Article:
Bobby Petrino is no stranger to the thrill of flirting. His dalliance with Jessica Dorrell and their ill-fated motorcycle jaunt is only the latest in a just another notch in the belt-filled career. He's bounced from program to program and coached college kids and professionals, never staying more than a couple years in one spot—his resume might as well be spiral-bound.
It's why Pat Forde calls him the "disingenuous drifter," like, a thousand times an article. Petrino's addiction to the thrill is easy to understand, really. The idea of loyalty in sports is just as phony as Petrino. If one can get a better job, in a better environment that pays more, one takes it. No questions asked. The book has been out on Petrino for some time, yet owners and athletic directors enable him because he scores points, sexy points. Remember when Jake Plummer was great in college? Or When Mark Brunell was great in the pros? Petrino does, because he was there. And then he wasn't. Petrino has always been a flirt and only recently turned into a full-fledged adulterer. Lets take a look back, shall we?
2003: secret meeting with Auburn officials
2003 was Petrino's first year on the job at Louisville, mind you. He spent the previous year as offensive coordinator at Auburn. Maybe Auburn got cold feet at the thought of hiring a guy who was willing to sneak around his first year on the job and flirt with another school, (but come on, all those points) or maybe they were happy enough with a win the following week over Alabama in the Iron Bowl. Either way, it did not work out and Auburn was eventually forced to admit the meeting took place after Petrino swore up and down it had not. "'I'm a young coach,'' the Advertiser quoted Petrino as saying. 'I made a mistake.'''
2004: Notre Dame, Mississippi and LSU
This is all Forde. After the Auburn fiasco, Petrino reportedly used the same location (a southern Indiana airport) to have a meeting with Notre Dame officials about coaching the Irish. As presented by Forde, this appears to also have taken place mid-season. Notre Dame would later fire Tyrone Willingham and hire Charlie Weis. Petrino would also meet with LSU officials days after signing a contract extension with Louisville. He would later publicly withdraw his name from consideration at LSU after it was clear the job would go to Les Miles. Said Louisville AD, Tom Jurich at the time: "As of now, I will honor his contract. It will be up to him whether he wants to honor it."
2005: To go to the pros, or not to go to the pros
Although he ultimately turned down the Oakland Raiders and Al Davis' $18 million, he still obviously met with the team to discuss his options. In hindsight, this looks like a match made in heaven. "Just Win Baby" means just that. It's not "Just win, and be a good and decent human being, baby." Alas, it was not meant to be and Petrino would go on to say "he was flattered by the Raiders' persistence but that he was committed to Louisville."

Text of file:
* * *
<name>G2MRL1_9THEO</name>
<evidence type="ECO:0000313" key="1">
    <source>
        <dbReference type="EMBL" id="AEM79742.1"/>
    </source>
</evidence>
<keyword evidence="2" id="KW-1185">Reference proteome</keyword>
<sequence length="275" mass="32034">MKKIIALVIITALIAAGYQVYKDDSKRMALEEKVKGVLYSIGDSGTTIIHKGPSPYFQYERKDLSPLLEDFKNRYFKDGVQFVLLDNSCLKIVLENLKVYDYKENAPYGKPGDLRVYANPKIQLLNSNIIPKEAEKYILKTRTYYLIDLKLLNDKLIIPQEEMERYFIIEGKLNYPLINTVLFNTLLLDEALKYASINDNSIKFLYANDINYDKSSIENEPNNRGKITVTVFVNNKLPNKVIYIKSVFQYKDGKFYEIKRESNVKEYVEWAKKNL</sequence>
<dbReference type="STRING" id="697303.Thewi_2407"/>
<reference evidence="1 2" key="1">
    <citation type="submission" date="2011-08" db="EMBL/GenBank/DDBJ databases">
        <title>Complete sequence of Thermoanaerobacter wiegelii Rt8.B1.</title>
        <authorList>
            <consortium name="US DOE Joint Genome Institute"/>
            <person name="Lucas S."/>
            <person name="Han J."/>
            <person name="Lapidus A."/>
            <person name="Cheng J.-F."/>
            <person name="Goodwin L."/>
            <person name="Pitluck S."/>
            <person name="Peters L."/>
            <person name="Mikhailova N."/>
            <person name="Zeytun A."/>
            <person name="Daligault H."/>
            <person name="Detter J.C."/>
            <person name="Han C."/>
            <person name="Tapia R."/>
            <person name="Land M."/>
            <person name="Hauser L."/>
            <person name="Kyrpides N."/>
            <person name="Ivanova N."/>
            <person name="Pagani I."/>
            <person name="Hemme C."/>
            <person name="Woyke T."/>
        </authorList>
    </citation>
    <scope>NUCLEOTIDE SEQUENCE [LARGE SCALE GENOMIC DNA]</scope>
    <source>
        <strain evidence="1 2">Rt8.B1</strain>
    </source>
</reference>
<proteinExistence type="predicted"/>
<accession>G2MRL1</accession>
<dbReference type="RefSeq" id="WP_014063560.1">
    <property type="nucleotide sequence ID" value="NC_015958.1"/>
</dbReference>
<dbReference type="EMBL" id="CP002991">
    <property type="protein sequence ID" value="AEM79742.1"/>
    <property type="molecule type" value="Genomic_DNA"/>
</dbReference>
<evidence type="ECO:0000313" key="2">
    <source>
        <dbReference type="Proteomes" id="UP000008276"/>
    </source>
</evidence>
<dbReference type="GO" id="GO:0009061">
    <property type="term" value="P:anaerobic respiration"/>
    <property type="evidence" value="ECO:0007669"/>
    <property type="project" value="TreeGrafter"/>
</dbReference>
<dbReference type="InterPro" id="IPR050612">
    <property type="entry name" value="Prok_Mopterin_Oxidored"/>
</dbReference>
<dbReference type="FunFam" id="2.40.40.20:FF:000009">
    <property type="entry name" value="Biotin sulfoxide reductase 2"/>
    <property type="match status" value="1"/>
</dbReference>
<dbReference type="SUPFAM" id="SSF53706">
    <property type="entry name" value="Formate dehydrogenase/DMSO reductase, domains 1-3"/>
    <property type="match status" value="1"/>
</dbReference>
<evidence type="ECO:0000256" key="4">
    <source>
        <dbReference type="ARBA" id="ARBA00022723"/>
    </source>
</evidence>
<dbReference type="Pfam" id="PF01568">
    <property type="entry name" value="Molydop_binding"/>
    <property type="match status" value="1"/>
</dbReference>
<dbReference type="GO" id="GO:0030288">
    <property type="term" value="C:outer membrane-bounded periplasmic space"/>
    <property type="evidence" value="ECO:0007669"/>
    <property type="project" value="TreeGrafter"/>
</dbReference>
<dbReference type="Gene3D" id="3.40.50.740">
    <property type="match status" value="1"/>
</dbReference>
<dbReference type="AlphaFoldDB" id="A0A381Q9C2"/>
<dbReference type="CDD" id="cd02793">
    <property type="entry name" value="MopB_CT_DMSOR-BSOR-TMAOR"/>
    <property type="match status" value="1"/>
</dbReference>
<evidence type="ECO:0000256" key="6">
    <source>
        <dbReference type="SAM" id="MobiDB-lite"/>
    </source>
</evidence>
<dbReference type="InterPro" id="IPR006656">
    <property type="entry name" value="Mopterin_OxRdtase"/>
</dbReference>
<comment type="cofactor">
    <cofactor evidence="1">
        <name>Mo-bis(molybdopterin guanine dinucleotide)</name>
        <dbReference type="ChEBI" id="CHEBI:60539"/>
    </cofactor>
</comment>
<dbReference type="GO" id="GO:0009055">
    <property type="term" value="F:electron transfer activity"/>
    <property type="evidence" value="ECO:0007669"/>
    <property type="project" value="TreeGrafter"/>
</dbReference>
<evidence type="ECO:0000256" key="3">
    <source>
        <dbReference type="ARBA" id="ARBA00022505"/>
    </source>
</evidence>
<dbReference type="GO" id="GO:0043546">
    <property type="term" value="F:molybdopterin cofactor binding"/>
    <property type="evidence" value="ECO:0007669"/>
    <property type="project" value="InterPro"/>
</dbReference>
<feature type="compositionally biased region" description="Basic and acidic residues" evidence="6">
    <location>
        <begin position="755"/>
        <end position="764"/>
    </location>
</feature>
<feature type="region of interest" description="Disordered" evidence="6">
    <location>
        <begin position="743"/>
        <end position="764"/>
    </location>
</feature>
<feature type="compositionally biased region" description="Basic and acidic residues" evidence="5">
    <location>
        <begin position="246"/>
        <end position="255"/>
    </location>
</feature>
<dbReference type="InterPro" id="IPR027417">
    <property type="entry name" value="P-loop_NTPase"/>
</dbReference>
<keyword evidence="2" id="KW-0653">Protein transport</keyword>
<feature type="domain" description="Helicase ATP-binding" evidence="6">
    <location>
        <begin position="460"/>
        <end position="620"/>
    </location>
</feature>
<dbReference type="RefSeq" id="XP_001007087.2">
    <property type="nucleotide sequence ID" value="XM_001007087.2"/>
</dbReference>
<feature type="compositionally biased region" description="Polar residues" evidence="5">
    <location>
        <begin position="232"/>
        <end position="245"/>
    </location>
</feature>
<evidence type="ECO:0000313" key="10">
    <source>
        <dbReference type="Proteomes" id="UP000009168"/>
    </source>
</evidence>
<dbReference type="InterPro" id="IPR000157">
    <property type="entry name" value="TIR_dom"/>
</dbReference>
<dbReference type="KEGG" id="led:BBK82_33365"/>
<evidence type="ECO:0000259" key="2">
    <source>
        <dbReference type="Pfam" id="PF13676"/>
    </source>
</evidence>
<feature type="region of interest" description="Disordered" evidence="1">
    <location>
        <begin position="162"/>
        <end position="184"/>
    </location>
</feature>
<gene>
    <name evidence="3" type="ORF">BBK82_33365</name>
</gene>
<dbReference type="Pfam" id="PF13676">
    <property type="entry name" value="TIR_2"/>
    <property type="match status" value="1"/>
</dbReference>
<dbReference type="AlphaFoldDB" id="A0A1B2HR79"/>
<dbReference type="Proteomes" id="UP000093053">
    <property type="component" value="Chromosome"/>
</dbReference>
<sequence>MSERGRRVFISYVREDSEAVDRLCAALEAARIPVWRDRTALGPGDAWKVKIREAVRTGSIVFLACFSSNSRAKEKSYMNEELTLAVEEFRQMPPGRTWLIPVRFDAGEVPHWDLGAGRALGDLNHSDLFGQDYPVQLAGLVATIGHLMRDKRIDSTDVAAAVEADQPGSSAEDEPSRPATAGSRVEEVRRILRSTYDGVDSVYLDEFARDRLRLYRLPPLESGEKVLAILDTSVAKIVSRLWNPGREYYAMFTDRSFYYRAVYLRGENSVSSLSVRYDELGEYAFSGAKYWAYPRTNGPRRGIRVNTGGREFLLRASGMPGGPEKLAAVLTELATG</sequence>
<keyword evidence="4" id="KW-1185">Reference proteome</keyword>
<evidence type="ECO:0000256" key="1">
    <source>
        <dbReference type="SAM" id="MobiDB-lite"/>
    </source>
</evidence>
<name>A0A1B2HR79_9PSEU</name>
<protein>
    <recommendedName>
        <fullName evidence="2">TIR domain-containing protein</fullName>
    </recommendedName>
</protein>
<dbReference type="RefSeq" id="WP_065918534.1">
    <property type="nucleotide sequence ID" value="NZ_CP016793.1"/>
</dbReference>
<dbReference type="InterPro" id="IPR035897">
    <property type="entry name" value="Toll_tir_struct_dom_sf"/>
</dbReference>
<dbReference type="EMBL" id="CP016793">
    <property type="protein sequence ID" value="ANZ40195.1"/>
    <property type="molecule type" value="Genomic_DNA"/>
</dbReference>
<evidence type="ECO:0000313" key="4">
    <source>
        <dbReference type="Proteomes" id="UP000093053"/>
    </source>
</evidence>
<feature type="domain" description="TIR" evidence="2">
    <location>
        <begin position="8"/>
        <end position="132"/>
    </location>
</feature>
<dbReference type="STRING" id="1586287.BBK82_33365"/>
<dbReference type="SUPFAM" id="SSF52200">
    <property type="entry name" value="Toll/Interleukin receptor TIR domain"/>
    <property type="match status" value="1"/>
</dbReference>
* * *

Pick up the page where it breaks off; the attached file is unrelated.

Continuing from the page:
2006: The rest of us meet Bobby Petrino
Up to this point, most casual football fans might not have known Bobby Petrino. We were about to find out. In July, Petrino would sign a 10-year extension at Louisville, making him one of the highest paid coaches in college. Petrino foil, Jurich, wanted a shorter contract but Petrino insisted. Not only did he want all those years to show his commitment to Louisville, he even demanded a $1 million buyout clause. "We did want to make a statement" Petrino would say. "I fully expect him to turn his back on other jobs," Jurich said.
On January 8, 2007 Petrino is announced as head coach of the Atlanta Falcons, succeeding Jim Mora, Jr. "'In short, he's a difference maker who will bring a strong identity to the Falcons — one our team will buy into and take on as their own,' [Atlanta Falcons owner Arthur] Blank said."
13 games into the regular season, Petrino would resign and one day after that, he would take the job he currently holds at Arkansas. Petrino would deftly sum up the decision in the most Petrino-like quote ever. "It was difficult on one side, very easy on the other. It was difficult to leave Atlanta, the staff, players, fans. The timing of it probably is the thing that made it most difficult. Coming to Arkansas was the easy part." To be fair to Petrino, this also coincided with the Michael Vick dog fighting scandal, but at this point Petrino had probably run out of "to be fair to Petrino" qualifiers. Mike Zimmer, likely speaking on behalf of most of his fellow Atlanta assistant who were not told of Petrino's move, would later go on to say "He's a gutless MF."
In his matchup with former flame LSU this year, Bobby Petrino—angry at Les Miles blowing out his Arkansas team—is caught, at the least, saying "Fuck You" and pointing across the field. With all his benefits of the doubt now officially exhausted, this is Bobby Petrino being a petulant, cry baby sore loser.
In December 2010, Arkansas radio personality Renee Gork claimed she was fired for wearing a Florida hat to an Arkansas press conference. "Petrino, whose team lost to the Gators last season 23-20 at Florida, commented on Gork's hat after answering a question she asked. 'And that will be the last question I answer with that hat on,' Petrino said."
Petrino's tenure at Arkansas may be coming to an end but, if history has shown us anything, his inability to keep his hands off other teams is reciprocated. Some athletic director, somewhere, will take one look at all those points and shoot him those come hither eyes.
Louis Dover, who coaches at Seneca High School in Louisville, perhaps best summed up the feelings many people in football have about Petrino. "As a coach, he's a genius, he's one of the elite minds," Dover said. "Personally, well, he's a good coach."